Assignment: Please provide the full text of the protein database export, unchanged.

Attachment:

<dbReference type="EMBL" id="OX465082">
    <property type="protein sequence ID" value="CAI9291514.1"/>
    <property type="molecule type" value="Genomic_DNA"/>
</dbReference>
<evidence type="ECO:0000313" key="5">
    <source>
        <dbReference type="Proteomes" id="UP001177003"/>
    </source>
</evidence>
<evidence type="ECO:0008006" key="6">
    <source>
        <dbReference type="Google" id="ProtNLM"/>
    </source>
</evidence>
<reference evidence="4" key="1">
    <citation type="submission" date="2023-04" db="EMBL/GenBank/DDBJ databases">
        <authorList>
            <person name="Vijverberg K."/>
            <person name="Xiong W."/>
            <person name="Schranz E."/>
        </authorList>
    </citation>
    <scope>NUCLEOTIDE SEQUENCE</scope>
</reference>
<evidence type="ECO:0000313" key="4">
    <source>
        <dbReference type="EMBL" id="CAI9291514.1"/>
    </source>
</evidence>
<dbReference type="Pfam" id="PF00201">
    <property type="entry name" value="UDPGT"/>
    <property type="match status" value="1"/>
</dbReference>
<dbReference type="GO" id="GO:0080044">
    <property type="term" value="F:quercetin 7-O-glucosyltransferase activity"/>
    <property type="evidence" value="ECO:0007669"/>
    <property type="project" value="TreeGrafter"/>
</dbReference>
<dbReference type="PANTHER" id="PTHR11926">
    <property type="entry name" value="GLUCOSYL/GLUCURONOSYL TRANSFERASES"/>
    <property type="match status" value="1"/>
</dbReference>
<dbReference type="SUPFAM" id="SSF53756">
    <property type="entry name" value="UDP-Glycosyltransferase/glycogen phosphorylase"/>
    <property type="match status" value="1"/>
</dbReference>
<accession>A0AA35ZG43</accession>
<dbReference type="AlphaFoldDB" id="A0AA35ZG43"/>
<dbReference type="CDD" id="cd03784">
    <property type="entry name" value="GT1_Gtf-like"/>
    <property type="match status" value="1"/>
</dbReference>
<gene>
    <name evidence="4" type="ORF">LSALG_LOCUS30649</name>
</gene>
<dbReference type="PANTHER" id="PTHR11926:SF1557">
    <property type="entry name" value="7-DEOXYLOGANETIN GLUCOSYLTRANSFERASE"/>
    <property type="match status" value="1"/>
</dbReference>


<dbReference type="EMBL" id="OX465082">
    <property type="protein sequence ID" value="CAI9291514.1"/>
    <property type="molecule type" value="Genomic_DNA"/>
</dbReference>
<evidence type="ECO:0000313" key="5">
    <source>
        <dbReference type="Proteomes" id="UP001177003"/>
    </source>
</evidence>
<evidence type="ECO:0008006" key="6">
    <source>
        <dbReference type="Google" id="ProtNLM"/>
    </source>
</evidence>
<reference evidence="4" key="1">
    <citation type="submission" date="2023-04" db="EMBL/GenBank/DDBJ databases">
        <authorList>
            <person name="Vijverberg K."/>
            <person name="Xiong W."/>
            <person name="Schranz E."/>
        </authorList>
    </citation>
    <scope>NUCLEOTIDE SEQUENCE</scope>
</reference>
<evidence type="ECO:0000313" key="4">
    <source>
        <dbReference type="EMBL" id="CAI9291514.1"/>
    </source>
</evidence>
<dbReference type="Pfam" id="PF00201">
    <property type="entry name" value="UDPGT"/>
    <property type="match status" value="1"/>
</dbReference>
<dbReference type="GO" id="GO:0080044">
    <property type="term" value="F:quercetin 7-O-glucosyltransferase activity"/>
    <property type="evidence" value="ECO:0007669"/>
    <property type="project" value="TreeGrafter"/>
</dbReference>
<dbReference type="PANTHER" id="PTHR11926">
    <property type="entry name" value="GLUCOSYL/GLUCURONOSYL TRANSFERASES"/>
    <property type="match status" value="1"/>
</dbReference>
<dbReference type="SUPFAM" id="SSF53756">
    <property type="entry name" value="UDP-Glycosyltransferase/glycogen phosphorylase"/>
    <property type="match status" value="1"/>
</dbReference>
<accession>A0AA35ZG43</accession>
<dbReference type="AlphaFoldDB" id="A0AA35ZG43"/>
<dbReference type="CDD" id="cd03784">
    <property type="entry name" value="GT1_Gtf-like"/>
    <property type="match status" value="1"/>
</dbReference>
<gene>
    <name evidence="4" type="ORF">LSALG_LOCUS30649</name>
</gene>
<dbReference type="PANTHER" id="PTHR11926:SF1557">
    <property type="entry name" value="7-DEOXYLOGANETIN GLUCOSYLTRANSFERASE"/>
    <property type="match status" value="1"/>
</dbReference>